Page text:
Amanda Clayton was not your typical millionaire. In her short life, she won a million dollar lottery in Michigan, was convicted of collecting state welfare money AFTER she got the million dollars and embroiled in a plethora of drama and legal battles.
Now she is dead, at age 25, of a drug overdose.
Iâ€™ve devoted much of my life to studying why people run through large sums of money. Especially lottery winners. Iâ€™ve written two best-selling books, along with a new book, â€œLife Lessons From the Lottery,â€ which will be out on Kindle on Nov. 10.
And they all focus on why people run through money needlessly.
I keep thinking that if Amanda had read one of them, she might be alive, but probably not. She lived a troubled life. Getting the lottery money added rocket fuel to her problems.
Like so many lottery losers, Amanda made the first big mistake when she won the lottery: She let the world know she won.
In her home state of Michigan, itâ€™s possible for state lottery winners to collect their winnings anonymously, except for Mega Millions and Powerball winners.
Thus, Amanda would have been better off to quietly take her winnings, but it didnâ€™t work out that way.
If you go online, you can find a happy and attractive Amanda from September of last year. She was smiling, holding a huge million dollar check from the Michigan Lottery.
Now she is in a coffin, holding a lily. For eternity. To me, the big check and lily are correlated.
Telling the world that you have money that you never expected to have is asking for trouble. Like Abraham Shakespeare, another lottery winner who wound up dead in Florida, people thinking that your money should be â€œourâ€ money seem to come out of the woodwork.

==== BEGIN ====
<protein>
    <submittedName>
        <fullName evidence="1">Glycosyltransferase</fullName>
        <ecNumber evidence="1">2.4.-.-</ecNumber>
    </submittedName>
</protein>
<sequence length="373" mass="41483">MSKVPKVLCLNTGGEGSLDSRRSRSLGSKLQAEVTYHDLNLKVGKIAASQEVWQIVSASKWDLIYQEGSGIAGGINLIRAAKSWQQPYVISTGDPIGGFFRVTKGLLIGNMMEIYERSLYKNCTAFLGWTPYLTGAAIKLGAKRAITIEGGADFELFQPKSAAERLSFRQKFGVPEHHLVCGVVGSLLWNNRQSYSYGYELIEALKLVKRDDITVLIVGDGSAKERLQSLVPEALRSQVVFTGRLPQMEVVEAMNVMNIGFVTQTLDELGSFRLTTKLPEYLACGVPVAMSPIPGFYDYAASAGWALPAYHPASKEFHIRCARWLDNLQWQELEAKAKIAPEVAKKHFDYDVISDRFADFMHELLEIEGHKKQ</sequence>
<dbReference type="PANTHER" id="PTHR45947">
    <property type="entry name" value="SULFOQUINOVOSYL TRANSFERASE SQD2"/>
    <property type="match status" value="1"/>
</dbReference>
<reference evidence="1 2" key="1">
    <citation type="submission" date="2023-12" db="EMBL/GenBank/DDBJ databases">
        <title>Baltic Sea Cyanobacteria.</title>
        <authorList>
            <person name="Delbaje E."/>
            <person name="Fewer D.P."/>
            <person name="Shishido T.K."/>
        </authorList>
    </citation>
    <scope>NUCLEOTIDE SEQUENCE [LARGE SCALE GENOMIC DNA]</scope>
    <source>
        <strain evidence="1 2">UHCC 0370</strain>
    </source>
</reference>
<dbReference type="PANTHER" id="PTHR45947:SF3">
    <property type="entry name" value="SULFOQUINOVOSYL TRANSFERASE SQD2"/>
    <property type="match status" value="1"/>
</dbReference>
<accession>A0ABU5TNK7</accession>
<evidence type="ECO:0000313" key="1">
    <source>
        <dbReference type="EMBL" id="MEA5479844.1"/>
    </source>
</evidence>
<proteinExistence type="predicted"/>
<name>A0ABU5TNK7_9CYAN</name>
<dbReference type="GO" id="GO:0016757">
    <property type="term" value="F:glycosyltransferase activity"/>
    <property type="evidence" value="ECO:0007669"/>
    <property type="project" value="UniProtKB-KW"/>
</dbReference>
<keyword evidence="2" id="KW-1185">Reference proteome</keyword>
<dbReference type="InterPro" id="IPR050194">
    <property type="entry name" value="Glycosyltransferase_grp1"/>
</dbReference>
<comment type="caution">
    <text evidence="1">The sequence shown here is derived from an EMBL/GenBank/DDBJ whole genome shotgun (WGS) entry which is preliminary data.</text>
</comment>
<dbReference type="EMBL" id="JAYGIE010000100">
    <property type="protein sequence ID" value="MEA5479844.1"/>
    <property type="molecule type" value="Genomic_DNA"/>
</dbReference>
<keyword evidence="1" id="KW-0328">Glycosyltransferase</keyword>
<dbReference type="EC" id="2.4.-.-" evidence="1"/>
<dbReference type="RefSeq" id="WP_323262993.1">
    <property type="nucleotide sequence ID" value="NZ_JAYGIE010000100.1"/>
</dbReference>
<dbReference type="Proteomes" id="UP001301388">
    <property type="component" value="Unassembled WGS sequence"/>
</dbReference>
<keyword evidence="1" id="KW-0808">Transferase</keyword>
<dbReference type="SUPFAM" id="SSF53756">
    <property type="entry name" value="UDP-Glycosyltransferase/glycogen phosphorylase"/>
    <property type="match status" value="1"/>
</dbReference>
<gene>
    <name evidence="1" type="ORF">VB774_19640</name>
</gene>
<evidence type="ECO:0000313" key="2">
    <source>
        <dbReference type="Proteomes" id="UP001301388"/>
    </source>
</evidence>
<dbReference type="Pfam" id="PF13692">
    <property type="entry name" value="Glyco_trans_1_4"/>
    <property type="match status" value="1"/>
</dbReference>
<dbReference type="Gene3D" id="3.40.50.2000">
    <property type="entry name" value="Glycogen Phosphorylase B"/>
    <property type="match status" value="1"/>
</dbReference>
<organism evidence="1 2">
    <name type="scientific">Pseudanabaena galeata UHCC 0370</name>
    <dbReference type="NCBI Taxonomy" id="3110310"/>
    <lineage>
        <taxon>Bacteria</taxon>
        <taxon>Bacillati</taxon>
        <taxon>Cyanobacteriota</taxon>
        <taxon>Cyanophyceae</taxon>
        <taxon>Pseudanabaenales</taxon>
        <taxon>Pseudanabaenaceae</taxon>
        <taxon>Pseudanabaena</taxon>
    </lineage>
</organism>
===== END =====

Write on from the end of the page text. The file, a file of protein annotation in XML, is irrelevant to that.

From various news accounts, it seemed like Amanda had a ton of newfound â€œfriends.â€ All wanting to take advantage of her.
Although Amanda was not shy about making headlines with her check, there was one group of people she â€œforgotâ€ to mention it to.
The food stamp and public assistance office.
According to the Detroit News, Clayton plead no contest to fraud in June after state prosecutors accused her of receiving $5,500 in food and medical benefits after she won the lottery.
Millionaires are not supposed to collect food stamps. If Amanda had tried to rip off the government as a Wall Street banker, her crime would been ignored and she probably would have received a government bailout.
She got nine months probation instead. She wound up not staying alive until the end of her sentence.
Itâ€™s sad to see a 25-year-old throw her life away. Iâ€™m not sure that winning the lottery was the source of her problems, but I see it happen too many times.
People who win the lottery lose perspective on the normal things in life. They start to think that rules donâ€™t apply to them. In Amandaâ€™s case, she thought she could outsmart the welfare people and do serious drugs without consequence.
She lost her bet both times.
Itâ€™s been said that roughly 90 percent of people who win the lottery will run through it in five years or less. I tell lottery winners to do five things to protect themselves.
1. Donâ€™t tell anyone you won. If you can collect the money anonymously, do so.
2. Stop and think for a minute before rushing down to collect the check.
3. Donâ€™t take the lump sum payment. Take the money over time instead.
4. Find an advisor who has worked with more money than what you have. If you win $100 million, find an advisor who has clients with $150 million. They are out there.
5. Use your money to give something back to society.
It looks like Amanda went five for five in things that she did wrong.
Now she is no longer with us.
Don McNay, who lives in Richmond, Ky., is an award-winning financial columnist for Huffington Post Contributor. You can learn more about him at www.donmcnay.com.